LabGuy's World: 'Tiny Ike' - Iconoscope TV Camera Project

       PART FIVE - VIDEO AMPLIFIER CHAIN. Now we boost the tiny signal from the iconoscope mosaic, process it and combine it with sync to make a proper television signal.

Video Amplifier Chain - 20170330

       This is the configuration of the video amplifier chain as of March 30, 2017. This arrangement is able to produce viewable pictures. But, still has several issues which require addressing. Let me bring you up to date.

       Operation is as follows. Video starts at the mosaic of the iconoscope tube. A dc bias is applied to the mosaic somewhere in the range of +90 volts. This bias is adjustable around this value. The image projected on the mosaic by the lens and the action of the scanning beam create a very tiny signal current riding on the DC bias. This current is converted to a voltage across R16 and is AC coupled via C1 to the gate of a self biased common source FET amplifier followed by two more gain stages composed of bipolar NPN transistors. C8, R14 and R2 form a negative feedback path closing the gain loop and establishing the overall frequency response of the preamp. The output signal is buffered by Q4 and AC coupled over to the video output processor section on the main board. At this point, the raw video signal is well above a half volt. That is a good strong signal.

       Upon entering the video processor, the signal is received by the clamp, or DC restoration, FET. During blanking, on the sync back porch, a pulse closes the switch, discharging that side of the capacitor (preamp - C7) to zero volts. The clamped video is passed through a unity gain buffer and on to the video gate, another FET wired in series, that stops raw video during blanking so that we get noise free sync intervals. This passes on to a stage with a gain of roughly three or four. A very small capacitor (47pF) is placed in parallel with the feedback resistor to roll off the bandwidth as a simple step to reduce some of the signal noise. This stage also drives the VIDEO LEVEL control pot. The pot is buffered by a gain of 2 stage and fed to a summing node where it meets sync. The summing node drives the VIDEO OUTPUT jack. End of the line.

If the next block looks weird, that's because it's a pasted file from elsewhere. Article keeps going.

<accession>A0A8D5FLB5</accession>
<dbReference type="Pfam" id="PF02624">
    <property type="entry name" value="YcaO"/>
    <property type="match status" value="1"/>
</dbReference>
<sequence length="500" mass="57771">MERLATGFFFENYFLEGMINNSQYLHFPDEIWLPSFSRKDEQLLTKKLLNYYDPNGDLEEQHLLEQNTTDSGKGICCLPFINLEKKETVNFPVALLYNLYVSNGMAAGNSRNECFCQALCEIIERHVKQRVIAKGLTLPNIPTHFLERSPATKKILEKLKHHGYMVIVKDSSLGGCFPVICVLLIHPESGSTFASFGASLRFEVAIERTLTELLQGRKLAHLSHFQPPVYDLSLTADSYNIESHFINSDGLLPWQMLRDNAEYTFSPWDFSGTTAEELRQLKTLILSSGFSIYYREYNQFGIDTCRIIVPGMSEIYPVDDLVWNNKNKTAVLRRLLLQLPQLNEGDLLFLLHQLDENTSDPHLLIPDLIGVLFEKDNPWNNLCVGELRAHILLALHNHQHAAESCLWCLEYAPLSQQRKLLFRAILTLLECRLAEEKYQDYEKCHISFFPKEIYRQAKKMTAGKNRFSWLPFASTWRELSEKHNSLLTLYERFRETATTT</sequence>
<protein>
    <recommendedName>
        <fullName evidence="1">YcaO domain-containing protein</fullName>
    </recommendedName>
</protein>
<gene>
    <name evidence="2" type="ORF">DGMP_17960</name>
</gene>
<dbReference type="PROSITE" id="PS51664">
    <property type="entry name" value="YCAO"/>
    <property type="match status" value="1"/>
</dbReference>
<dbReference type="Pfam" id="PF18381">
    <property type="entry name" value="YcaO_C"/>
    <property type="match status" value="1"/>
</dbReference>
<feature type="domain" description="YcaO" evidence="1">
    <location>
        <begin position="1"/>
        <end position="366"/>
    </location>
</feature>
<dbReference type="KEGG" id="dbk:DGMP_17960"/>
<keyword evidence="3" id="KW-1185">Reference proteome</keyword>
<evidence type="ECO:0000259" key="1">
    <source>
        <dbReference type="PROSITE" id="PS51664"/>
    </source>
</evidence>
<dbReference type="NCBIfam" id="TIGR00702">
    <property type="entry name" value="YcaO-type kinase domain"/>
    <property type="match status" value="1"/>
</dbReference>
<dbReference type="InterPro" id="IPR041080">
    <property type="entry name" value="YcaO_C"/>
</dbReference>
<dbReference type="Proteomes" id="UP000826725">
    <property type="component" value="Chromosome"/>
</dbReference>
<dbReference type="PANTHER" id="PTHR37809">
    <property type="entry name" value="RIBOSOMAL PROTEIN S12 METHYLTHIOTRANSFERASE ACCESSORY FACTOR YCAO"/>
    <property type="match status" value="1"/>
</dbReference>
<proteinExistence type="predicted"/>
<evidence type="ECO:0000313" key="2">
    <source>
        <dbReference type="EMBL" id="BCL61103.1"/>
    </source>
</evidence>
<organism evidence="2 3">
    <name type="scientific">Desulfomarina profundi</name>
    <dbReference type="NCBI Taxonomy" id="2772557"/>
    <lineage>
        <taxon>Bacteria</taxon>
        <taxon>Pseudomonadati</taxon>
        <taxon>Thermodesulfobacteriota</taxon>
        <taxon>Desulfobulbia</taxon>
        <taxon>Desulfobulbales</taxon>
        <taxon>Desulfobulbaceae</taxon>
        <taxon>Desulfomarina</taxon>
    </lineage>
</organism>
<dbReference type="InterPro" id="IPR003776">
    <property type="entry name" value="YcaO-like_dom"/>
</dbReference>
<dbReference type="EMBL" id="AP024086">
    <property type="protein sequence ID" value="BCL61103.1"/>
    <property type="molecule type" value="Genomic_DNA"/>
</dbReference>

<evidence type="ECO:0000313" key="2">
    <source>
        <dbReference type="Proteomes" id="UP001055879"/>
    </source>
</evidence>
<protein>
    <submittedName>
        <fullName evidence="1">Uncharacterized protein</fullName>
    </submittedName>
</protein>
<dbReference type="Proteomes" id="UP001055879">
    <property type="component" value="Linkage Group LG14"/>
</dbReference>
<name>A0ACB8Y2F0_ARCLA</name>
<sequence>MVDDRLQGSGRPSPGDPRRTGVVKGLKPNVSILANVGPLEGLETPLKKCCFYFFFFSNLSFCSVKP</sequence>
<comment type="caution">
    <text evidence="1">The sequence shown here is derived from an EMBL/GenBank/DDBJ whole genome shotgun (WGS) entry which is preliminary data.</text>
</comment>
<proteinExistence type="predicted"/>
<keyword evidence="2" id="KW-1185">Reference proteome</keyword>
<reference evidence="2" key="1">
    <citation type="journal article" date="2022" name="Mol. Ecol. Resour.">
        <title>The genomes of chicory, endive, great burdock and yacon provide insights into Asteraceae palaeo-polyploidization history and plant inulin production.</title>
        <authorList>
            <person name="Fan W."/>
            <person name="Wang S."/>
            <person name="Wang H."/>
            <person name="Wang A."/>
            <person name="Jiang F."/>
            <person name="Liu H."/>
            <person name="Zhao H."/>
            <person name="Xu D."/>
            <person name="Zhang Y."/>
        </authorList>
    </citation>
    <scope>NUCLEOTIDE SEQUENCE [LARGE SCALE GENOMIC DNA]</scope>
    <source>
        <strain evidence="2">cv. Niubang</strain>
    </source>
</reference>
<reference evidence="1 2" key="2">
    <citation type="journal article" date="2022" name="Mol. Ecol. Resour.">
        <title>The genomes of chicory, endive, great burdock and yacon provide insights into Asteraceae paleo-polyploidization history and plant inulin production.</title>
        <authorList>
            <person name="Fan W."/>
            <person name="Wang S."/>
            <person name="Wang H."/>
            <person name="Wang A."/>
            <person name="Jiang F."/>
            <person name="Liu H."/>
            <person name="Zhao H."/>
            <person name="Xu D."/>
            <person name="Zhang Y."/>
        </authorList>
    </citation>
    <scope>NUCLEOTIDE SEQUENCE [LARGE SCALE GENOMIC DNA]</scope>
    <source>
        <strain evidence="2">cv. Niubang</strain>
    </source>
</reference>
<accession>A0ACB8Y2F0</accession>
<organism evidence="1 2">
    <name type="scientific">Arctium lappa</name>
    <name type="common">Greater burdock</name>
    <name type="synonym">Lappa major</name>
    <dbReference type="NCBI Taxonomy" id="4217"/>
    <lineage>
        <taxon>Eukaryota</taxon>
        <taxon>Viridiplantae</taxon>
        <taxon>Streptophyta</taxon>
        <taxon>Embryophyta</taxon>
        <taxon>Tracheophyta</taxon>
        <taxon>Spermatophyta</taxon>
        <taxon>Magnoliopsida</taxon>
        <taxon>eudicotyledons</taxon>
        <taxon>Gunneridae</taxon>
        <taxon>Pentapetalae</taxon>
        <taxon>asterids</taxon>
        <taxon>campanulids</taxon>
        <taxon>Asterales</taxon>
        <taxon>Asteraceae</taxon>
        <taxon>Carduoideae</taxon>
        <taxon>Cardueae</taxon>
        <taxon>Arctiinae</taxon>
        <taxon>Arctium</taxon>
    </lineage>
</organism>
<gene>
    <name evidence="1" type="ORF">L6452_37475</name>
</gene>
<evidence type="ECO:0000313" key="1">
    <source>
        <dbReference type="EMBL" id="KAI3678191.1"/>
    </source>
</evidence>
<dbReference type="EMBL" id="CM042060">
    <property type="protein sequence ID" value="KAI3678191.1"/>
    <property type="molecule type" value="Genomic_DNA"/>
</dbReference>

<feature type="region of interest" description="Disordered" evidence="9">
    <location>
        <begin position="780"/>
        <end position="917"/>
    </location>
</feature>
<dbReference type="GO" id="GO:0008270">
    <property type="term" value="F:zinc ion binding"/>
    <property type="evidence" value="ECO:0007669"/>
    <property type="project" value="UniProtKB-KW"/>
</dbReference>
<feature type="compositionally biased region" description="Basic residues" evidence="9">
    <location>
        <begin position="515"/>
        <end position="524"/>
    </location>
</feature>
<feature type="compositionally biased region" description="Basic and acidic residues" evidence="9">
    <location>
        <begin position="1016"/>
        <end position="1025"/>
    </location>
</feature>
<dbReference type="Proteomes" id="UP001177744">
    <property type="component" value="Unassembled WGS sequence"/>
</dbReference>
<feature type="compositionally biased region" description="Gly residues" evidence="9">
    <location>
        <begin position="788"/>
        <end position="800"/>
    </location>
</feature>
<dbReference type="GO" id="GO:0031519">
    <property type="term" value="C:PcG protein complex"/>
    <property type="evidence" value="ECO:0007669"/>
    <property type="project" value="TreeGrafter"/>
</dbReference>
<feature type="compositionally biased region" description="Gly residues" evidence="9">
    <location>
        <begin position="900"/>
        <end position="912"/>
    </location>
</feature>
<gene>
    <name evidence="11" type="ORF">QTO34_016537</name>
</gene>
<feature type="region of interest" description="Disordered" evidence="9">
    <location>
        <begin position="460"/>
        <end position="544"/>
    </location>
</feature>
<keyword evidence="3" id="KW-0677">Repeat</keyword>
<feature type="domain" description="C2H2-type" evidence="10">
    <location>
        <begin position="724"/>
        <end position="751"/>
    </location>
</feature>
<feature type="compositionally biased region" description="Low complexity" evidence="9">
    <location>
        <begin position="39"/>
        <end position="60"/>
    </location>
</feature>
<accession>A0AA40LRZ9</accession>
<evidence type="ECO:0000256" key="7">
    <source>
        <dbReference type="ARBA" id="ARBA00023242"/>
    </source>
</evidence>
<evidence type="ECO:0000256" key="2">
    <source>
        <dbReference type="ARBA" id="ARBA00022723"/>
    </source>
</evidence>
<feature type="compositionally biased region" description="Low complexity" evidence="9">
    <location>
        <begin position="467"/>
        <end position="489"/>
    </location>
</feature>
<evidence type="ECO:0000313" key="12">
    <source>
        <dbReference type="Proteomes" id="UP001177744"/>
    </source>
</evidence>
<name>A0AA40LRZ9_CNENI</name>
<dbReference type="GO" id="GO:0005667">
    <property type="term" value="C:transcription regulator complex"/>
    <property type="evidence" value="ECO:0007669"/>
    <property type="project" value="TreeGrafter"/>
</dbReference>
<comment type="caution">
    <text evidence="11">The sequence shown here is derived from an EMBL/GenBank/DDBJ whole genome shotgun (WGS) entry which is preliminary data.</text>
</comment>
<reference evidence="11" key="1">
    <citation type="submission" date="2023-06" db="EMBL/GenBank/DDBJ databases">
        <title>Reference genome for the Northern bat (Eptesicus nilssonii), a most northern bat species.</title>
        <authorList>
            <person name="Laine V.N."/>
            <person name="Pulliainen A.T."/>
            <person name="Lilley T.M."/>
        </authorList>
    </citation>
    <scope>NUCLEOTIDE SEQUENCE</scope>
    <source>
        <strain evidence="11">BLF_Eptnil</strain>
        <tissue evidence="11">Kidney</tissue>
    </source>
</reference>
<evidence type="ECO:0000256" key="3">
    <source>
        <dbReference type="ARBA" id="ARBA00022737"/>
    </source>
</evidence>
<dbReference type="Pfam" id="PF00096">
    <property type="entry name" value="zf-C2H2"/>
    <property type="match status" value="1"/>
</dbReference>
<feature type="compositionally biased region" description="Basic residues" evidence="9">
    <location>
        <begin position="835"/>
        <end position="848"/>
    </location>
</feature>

The sync signal from the sync generator chip is at a digital TTL level. The sync tip is 0 volts and the blanking level is in the range of 3.6 volts. So, the signal needs to be reduced to negative 285 millivolts, the proper voltage level for sync on an NTSC compsoite video signal, and it has to be DC level shifted downward so that the high level is at zero volts. This is accomplished by U3B by way of the SYNC LEVEL and SYNC DC OFFSET pots.

       The final circuit to cover is the 90 volt DC bias circuit for the mosaic by way of the preamp. A voltage divider made of four 20K, 3W resistors establishes an upper and lower voltage range of 45V and 135V for the BIAS control. The wiper of the pot sends DC to the preamp where it is received into a low pass filter network consisting of C9, C10, C12 and R15. The purpose of that network is to highly isolate the outside noise that is riding on the wire.


        Created: July 2, 2013, Last updated: Mar 30, 2017